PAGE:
“Once it is anonymized, it means we will never know. The encounter is only between the doctor and the patient and we cannot trace back to which specific patient was diagnosed,” Lubanga said.

“The algorithm only picks up the information we investigate. Let’s say a data client is looking for specific things, like malaria patterns that are in a certain side of the country, then Snark can show all of these analytics.”

Snark Health App

Snark Health App – AP photo

A ‘technical solution’

A blockchain is a distributed ledger or database that allows users to exchange data in a decentralized and secure manner.

Each block contains a data set and a timestamp and the data blocks are linked together.

These blocks are closed and the data can only be read or supplemented. Experts say such features make blockchain an ideal tool for the healthcare industry, which deals with large amounts of highly sensitive data.

“Blockchain is particularly suited to enabling the creation of personalized ledgers of medical data that patients can control, and the trend is leveraging that technical feature of blockchain to provide patient-centric approaches where patients decide who has access to the data, among what circumstances. , for what purposes and at what price,” Immaculate Motsi-Omoijiade, the Responsible AI Lead at Charles Sturt University, told Euronews Health.

Experts say blockchain technology could be a “technical solution” to ensure the security of patient data.

“Health data is always very sensitive data. But at the same time we need to exchange these enormous amounts of data between the different actors within healthcare,” Giovanni Rubeis, head of the Department of Biomedical and Public Health Ethics at the Karl Landsteiner University of Health Sciences, told Euronews Health.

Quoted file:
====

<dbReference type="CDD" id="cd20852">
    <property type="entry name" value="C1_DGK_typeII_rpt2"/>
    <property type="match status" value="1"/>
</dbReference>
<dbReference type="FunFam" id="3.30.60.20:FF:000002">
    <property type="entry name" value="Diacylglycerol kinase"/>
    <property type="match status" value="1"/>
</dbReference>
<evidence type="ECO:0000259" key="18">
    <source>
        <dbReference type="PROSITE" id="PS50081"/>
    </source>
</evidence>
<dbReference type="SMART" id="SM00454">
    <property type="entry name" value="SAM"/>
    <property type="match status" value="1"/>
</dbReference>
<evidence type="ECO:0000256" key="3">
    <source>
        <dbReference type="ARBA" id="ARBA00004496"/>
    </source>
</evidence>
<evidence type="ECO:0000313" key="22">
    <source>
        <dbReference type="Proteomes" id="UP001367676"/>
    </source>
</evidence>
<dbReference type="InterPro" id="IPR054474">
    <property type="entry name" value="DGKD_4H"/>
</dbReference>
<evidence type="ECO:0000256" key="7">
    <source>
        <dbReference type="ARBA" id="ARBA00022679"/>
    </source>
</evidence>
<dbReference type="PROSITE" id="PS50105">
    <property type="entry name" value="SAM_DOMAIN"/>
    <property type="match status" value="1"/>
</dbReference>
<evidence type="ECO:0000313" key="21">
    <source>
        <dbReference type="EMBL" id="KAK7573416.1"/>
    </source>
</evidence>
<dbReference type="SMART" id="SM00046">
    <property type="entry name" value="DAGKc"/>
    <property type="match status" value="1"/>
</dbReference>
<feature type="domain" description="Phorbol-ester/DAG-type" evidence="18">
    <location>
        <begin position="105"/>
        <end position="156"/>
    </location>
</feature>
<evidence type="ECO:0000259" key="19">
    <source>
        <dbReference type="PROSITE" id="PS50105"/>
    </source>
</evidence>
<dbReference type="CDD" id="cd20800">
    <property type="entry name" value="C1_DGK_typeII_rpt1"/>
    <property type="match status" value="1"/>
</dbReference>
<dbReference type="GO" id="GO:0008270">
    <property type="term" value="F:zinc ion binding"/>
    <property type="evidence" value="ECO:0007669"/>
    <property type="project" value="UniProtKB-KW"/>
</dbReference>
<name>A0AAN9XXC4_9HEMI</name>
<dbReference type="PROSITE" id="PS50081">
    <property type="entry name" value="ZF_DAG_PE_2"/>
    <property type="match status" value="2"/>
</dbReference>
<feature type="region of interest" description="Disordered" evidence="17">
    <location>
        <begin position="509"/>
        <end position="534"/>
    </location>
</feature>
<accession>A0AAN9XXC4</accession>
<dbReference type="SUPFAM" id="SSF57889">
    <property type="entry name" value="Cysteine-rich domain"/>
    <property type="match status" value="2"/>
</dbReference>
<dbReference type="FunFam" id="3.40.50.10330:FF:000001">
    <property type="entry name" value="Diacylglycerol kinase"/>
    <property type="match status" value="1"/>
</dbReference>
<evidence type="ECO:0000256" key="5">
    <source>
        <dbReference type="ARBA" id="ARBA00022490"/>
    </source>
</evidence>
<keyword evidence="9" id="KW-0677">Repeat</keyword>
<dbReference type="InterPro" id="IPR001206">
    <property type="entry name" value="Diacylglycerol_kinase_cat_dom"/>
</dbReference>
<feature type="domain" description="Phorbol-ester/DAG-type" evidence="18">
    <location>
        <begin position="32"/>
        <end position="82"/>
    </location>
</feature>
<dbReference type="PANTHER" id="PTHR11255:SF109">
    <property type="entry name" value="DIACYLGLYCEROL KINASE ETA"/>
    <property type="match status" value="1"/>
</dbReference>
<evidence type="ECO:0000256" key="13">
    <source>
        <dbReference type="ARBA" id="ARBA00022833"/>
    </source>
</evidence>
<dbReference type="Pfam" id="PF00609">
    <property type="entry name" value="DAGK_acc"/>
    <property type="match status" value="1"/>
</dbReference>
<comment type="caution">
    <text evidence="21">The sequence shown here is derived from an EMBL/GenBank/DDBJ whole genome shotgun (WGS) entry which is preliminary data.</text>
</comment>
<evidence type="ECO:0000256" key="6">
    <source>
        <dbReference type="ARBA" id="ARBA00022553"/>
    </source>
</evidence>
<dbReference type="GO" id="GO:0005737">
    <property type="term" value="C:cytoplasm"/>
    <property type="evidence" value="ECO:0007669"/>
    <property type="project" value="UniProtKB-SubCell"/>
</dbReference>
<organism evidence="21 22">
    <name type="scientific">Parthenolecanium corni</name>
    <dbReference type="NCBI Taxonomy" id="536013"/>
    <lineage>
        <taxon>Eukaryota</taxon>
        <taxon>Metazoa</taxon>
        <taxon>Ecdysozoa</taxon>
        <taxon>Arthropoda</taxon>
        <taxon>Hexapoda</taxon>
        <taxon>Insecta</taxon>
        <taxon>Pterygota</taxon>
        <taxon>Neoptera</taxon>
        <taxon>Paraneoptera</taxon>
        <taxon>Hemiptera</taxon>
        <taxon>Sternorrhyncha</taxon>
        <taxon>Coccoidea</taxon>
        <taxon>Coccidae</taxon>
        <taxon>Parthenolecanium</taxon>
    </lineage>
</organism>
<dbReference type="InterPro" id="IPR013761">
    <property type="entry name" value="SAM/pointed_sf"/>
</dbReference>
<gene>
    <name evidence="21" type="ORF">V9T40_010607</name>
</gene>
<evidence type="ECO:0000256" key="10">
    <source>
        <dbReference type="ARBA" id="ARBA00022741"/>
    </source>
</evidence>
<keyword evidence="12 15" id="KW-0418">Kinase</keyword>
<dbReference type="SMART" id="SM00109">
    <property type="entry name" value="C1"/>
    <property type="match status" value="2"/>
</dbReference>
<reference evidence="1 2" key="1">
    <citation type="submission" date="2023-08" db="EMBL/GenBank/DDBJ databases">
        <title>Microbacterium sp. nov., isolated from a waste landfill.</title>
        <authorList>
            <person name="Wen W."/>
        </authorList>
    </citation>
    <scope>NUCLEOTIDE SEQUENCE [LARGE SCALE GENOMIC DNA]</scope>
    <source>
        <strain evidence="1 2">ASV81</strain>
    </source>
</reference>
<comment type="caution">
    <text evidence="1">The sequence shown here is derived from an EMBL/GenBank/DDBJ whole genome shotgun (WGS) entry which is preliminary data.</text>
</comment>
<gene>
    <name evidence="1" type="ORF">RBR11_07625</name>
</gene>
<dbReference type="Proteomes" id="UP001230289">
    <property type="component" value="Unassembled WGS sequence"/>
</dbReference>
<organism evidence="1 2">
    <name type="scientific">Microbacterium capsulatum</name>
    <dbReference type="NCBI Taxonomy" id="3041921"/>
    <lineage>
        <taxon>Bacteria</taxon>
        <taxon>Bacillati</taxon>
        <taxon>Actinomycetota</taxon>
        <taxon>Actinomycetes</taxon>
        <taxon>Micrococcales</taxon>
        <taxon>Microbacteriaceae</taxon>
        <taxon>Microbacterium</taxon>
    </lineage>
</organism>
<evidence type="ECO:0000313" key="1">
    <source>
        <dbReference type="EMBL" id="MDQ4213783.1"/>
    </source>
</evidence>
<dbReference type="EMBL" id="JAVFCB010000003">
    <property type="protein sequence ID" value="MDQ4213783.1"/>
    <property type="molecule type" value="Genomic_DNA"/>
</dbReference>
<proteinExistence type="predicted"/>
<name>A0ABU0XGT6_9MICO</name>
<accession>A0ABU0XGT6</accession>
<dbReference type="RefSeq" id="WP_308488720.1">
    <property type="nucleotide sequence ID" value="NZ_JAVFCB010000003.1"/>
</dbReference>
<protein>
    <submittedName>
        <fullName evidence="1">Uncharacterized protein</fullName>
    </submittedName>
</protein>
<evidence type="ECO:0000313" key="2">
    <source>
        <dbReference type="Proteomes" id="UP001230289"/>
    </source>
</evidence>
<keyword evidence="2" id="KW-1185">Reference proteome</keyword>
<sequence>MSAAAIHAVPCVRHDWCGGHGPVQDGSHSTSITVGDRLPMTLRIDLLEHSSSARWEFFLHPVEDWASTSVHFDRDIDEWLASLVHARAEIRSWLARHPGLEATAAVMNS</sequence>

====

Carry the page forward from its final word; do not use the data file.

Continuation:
“Blockchain technologies could really be a technical solution to overcome this trade-off because of their properties,” Rubeis added.

He says he was impressed with Snark Health and its business model.

“Paying for services with our data is something we do in our daily lives. For example, if you use a service like Google Maps or similar services, they are free, but you pay with your metadata, with your user data when you use them,” Rubeis said.

“I think it could be used to optimize certain healthcare services, for example to speed up data exchange processes, which is a huge problem facing most European healthcare systems,” he added.

‘No panacea’

Blockchain technology alone is not a “magic bullet” and experts say systematic and regulatory interventions must take ethics into account.

“There are many legal uncertainties surrounding blockchain, and these need to be clarified by defining their legal status and recognizing them as a factor for data security and privacy protection,” Rubeis said.

“An important aspect in this regard would be to define standards for compatibility of blockchain technologies with existing regulations such as the GDPR in the European Union for example, and HIPAA in the US,” he added.

“Blockchain technology can be secure because it is immutable, tamper-proof and pseudonymous, and then there is the cryptographic authentication,” says Motsi-Omoijiade.

“However, it is not foolproof and it is specific to the type of blockchain,” she added.

The app also has a responsibility to be clear about what it can and cannot do, Motsi-Omoijiade said.

Because patient data is the “lifeblood of the industry,” she would be curious to know how much the data is being sold for, given that the global pharmaceutical industry’s revenues total almost $1.5 trillion (€1.39 trillion).

According to Snark, the app has attracted more than 300 doctors and 4,000 patients to date.